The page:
Further the Trading Standards Service should be made aware of the final destination of any tank which has been removed from the ground.

Alternative use of tanks

The tank may be used for the storage of diesel or gas oil providing the petrol tank has had all residual of petrol removed from it, and been bottomed out (which involves the removal of that quantity of petrol and deposits which remain below the pump suction pipeline, using a hand pump or a flame-proof electrical pump.) This procedure should be performed by a specialist contractor.

The tank must be filled totally in order to dispel any petroleum vapour. It is important to remember to drain down the pump and pipelines thereby removing all petrol before introducing an alternative fuel

Notification to the licensing authority

The Petroleum Officer of the Trading Standards Service must be advised on which course of action it is proposed to take to render a decommissioned tank safe and can be in attendance when tanks are filled.

The Importance of Maintaining Commercial fuel tanks

The Importance of Maintaining Commercial fuel tanks

There are a wide range of uses by companies for commercial fuel storage tanks. Companies may have a commercial fuel-oil or gas tanks on premises that are used to power equipment and vehicles, or heat offices and various other buildings.

Storing large amounts of fuel on premises is of course not without its risks. Fire is the main and immediate concern due to fuels’ highly combustible nature. Potentially a devastating accident waiting to happen, by law measures must be taken to prevent any such incident occurring.

Commercial fuel tanks can prove to be an environmental hazard if they start to leak and the fuel spills out and seeps into the ground, possibly contaminating water supplies and putting the owner at risk of costly legal action and clean-up costs.

Over time without regular maintenance tanks will become polluted with water, bacteria, and particles such as dirt and sludge. This will clog-up filters and contaminate further supplies of fuel. This dirty fuel will pose risks to where it will be used: either in heating systems, standby generators or vehicles, causing damage that could be expensive to repair, and cause detrimental down-time.

So, to eliminate these risks and to keep use of commercial fuel tanks and their contents efficient it makes sense to schedule regular maintenance. It will also help keep companies in line with regulations concerning the use of commercial fuel tanks.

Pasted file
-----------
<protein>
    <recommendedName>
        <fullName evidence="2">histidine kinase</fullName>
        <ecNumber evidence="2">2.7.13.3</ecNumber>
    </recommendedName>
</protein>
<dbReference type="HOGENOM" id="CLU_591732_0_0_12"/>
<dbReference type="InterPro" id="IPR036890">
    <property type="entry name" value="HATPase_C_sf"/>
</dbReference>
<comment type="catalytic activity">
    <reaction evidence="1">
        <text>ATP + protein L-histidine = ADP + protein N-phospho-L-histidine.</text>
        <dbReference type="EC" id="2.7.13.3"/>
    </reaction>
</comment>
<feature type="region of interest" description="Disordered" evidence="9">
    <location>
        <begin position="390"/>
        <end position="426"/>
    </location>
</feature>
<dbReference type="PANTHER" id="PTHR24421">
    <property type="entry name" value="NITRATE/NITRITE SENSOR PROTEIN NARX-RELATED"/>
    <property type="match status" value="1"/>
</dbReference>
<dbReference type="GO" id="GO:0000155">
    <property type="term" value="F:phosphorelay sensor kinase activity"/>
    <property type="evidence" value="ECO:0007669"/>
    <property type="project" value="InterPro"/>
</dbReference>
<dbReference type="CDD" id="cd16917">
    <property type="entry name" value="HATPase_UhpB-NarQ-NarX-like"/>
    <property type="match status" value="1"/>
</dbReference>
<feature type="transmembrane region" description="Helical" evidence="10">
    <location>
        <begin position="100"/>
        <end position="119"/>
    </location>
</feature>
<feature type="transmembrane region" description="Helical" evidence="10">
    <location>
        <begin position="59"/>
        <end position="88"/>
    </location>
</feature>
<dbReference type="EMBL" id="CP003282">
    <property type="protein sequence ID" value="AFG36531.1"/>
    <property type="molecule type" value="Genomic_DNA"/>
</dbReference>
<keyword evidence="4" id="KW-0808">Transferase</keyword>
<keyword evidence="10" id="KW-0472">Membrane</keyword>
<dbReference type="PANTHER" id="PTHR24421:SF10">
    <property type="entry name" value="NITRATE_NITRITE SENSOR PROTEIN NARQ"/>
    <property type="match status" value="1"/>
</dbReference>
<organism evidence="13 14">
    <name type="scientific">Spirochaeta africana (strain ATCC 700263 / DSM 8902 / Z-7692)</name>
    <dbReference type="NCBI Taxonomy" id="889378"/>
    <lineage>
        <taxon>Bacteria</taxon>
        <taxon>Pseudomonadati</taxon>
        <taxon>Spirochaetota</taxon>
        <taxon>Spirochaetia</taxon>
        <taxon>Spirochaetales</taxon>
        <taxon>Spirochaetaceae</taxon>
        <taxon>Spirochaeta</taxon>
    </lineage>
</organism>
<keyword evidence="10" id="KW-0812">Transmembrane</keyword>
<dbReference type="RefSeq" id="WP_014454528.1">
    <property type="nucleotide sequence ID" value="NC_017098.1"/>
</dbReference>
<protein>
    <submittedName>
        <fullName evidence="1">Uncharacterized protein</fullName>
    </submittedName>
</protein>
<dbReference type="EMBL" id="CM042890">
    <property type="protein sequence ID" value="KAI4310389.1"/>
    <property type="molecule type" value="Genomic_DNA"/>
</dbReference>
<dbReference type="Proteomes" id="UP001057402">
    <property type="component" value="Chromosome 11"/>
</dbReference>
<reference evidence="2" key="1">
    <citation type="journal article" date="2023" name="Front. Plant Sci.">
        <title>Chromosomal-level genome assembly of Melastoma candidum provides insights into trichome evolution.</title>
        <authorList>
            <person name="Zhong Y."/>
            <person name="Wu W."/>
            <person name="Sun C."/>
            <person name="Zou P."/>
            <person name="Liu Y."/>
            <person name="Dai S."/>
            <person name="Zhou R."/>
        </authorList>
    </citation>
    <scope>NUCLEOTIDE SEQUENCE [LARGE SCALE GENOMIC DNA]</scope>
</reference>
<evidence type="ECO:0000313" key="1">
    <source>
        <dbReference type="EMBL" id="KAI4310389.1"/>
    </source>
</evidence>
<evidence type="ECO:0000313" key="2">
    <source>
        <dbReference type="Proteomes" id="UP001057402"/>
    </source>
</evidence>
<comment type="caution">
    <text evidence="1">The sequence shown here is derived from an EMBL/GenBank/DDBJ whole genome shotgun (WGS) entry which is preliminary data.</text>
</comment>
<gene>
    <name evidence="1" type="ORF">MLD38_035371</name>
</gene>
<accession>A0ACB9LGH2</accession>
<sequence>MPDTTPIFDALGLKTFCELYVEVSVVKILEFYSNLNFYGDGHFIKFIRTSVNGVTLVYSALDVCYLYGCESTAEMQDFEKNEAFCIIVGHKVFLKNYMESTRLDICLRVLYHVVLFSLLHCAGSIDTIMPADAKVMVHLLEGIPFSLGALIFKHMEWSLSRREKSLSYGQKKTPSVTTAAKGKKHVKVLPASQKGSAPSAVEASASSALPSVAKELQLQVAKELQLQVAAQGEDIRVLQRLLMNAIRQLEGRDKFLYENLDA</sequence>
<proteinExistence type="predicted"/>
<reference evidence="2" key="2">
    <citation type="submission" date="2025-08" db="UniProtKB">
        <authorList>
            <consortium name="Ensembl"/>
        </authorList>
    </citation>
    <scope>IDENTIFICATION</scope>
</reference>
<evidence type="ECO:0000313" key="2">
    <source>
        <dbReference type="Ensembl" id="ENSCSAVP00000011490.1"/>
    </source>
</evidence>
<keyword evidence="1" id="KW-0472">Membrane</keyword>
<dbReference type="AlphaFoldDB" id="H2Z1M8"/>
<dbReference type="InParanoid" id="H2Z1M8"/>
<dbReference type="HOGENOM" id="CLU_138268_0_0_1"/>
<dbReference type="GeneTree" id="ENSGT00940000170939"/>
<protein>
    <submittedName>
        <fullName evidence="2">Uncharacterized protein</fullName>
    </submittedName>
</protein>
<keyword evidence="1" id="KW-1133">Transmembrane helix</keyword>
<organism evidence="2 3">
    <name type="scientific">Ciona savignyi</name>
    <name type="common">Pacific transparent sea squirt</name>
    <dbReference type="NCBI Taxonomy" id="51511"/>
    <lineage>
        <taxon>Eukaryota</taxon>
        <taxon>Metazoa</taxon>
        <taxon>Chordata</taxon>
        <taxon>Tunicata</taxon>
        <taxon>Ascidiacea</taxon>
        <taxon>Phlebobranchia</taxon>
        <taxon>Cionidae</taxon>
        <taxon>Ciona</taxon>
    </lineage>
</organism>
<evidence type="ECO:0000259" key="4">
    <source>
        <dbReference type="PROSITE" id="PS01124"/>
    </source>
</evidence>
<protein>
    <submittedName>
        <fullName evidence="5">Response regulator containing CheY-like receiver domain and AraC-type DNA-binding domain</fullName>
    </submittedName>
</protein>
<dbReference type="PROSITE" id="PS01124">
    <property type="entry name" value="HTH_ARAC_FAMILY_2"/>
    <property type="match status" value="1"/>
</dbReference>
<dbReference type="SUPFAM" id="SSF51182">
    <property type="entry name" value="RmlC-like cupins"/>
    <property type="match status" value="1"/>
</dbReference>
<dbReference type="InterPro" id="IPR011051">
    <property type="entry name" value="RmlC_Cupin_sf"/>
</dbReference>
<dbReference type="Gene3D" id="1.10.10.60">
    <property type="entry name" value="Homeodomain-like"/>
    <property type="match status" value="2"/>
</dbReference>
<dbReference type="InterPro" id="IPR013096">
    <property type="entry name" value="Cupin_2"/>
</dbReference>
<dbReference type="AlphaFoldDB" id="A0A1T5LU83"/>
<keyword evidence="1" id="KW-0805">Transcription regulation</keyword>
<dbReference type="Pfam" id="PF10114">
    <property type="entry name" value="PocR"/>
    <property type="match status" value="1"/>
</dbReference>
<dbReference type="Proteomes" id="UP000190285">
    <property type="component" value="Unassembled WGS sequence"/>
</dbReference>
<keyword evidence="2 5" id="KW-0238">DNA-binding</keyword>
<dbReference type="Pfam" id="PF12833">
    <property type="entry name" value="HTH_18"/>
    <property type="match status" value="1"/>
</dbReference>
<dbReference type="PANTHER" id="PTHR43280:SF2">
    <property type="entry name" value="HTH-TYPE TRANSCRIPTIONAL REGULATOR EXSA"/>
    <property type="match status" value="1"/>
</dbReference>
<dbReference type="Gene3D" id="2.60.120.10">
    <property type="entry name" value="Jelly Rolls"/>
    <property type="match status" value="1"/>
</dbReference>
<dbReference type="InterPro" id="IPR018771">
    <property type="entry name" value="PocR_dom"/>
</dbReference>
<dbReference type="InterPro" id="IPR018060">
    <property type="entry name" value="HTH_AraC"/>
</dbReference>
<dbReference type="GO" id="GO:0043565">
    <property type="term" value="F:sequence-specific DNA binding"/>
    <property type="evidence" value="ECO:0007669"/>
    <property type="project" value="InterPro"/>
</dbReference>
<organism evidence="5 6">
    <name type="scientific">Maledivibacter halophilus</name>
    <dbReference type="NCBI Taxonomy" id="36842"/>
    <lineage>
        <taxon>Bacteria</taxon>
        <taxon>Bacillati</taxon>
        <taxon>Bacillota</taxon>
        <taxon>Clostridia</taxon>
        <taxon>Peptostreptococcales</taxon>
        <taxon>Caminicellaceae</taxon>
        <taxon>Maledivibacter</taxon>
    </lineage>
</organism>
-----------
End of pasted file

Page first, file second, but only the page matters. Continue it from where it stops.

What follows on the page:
It’s possible to clean fuel tanks and the fuel they contain, whilst they are still in use using filtration and various other methods. Meaning there is no risk of disruption to the use of your fuel tanks for your company; so it can be business as usual.

In addition, firms stand to also gain from tank maintenance because regular work and any repairs that are required will extend the life of their tanks, negating the need to replace them prematurely with expensive new ones.

Fuel stored in large quantities are hazardous elements, but if properly looked after and maintained, fuel storage tanks will provide years of efficient use and service; preventing environmental or even human casualties and helping your firm to get the most out of its heavy investment in the fuel necessary to keep it running.

DP FTS helps revamp a Victorian villa

DP FTS helps revamp a Victorian villa

When Martin Clowes needed to refurbish and extend a Victorian villa in Epsom, Surrey, he decided to call in the experts to remove a redundant 3,000ltr heating oil tank in the shape of DP Fuel Tank Services  (DP FTS).

Says former building services engineer Martin Clowes: “The removal was going to be tricky and have a number of associated risks, so I knew it was going to require a specialist company.

“DP FTS was very easy to find on Google and its web site had all the information I needed. A web enquiry resulted in someone coming back to me within 24 hours, the job was started in just three days and concluded it in the time specified.

“I was very impressed with the way the operatives carried out the work, their safety procedures were very good and I felt they could be left to get on with their job.”

The tank had been installed in the old coal house in such a way that there was no room around it, so it had to be cut up into manageable sections to remove it from the house. DP FTS first cold cut an access hole into the tank so residual fuel could be removed and the inside thoroughly cleaned to remove all traces of flammable liquid, so the rest of the tank could be hot cut into sections.

DP Fuel Tank Services are proud to have sponsored Ashley & Jennifer Scott

DP Fuel Tank Services are proud to have sponsored Ashley & Jennifer Scott

DP Fuel Tank Services are proud to have sponsored Ashley & Jennifer Scott on their mammoth expedition from London to Mongolia! Quite an undertaking for any professionally-equipped adventurer in a Land Rover; but Ashley & Jennifer have traversed over 6,500 miles to reach the Capital, Ulaanbaatar, in their clapped-out £500 Nissan Micra! They endured sandstorms and forded rivers with their car breaking down at every opportunity! Along the way, they replaced tyres, engine hoses, patched the radiator and used old rubber found by the side of the road to reinforce the rear suspension springs! All they had available were some basic Halfords tools and a lot of elbow grease! Well Done guys!

They have raised nearly £3,000 for the Great Ormand Street Hospital and Plant Earth charities.